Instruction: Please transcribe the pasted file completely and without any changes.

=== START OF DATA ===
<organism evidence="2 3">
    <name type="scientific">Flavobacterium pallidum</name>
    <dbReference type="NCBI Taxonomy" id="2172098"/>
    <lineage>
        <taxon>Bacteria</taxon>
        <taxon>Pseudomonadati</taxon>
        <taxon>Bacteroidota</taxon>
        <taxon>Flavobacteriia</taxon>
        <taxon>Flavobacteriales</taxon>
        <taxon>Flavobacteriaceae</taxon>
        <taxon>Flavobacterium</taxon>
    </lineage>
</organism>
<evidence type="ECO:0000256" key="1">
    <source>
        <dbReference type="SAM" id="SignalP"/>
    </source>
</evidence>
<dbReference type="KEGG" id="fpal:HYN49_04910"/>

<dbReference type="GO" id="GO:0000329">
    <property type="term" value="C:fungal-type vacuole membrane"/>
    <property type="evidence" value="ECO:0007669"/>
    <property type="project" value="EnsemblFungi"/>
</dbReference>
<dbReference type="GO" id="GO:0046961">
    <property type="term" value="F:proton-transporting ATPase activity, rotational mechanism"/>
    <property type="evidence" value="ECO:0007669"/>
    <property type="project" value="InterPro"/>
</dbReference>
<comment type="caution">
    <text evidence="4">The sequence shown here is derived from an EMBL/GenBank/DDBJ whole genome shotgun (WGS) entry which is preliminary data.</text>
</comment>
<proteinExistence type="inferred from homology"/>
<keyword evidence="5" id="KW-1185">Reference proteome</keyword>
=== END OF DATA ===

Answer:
<organism evidence="2 3">
    <name type="scientific">Flavobacterium pallidum</name>
    <dbReference type="NCBI Taxonomy" id="2172098"/>
    <lineage>
        <taxon>Bacteria</taxon>
        <taxon>Pseudomonadati</taxon>
        <taxon>Bacteroidota</taxon>
        <taxon>Flavobacteriia</taxon>
        <taxon>Flavobacteriales</taxon>
        <taxon>Flavobacteriaceae</taxon>
        <taxon>Flavobacterium</taxon>
    </lineage>
</organism>
<evidence type="ECO:0000256" key="1">
    <source>
        <dbReference type="SAM" id="SignalP"/>
    </source>
</evidence>
<dbReference type="KEGG" id="fpal:HYN49_04910"/>

<dbReference type="GO" id="GO:0000329">
    <property type="term" value="C:fungal-type vacuole membrane"/>
    <property type="evidence" value="ECO:0007669"/>
    <property type="project" value="EnsemblFungi"/>
</dbReference>
<dbReference type="GO" id="GO:0046961">
    <property type="term" value="F:proton-transporting ATPase activity, rotational mechanism"/>
    <property type="evidence" value="ECO:0007669"/>
    <property type="project" value="InterPro"/>
</dbReference>
<comment type="caution">
    <text evidence="4">The sequence shown here is derived from an EMBL/GenBank/DDBJ whole genome shotgun (WGS) entry which is preliminary data.</text>
</comment>
<proteinExistence type="inferred from homology"/>
<keyword evidence="5" id="KW-1185">Reference proteome</keyword>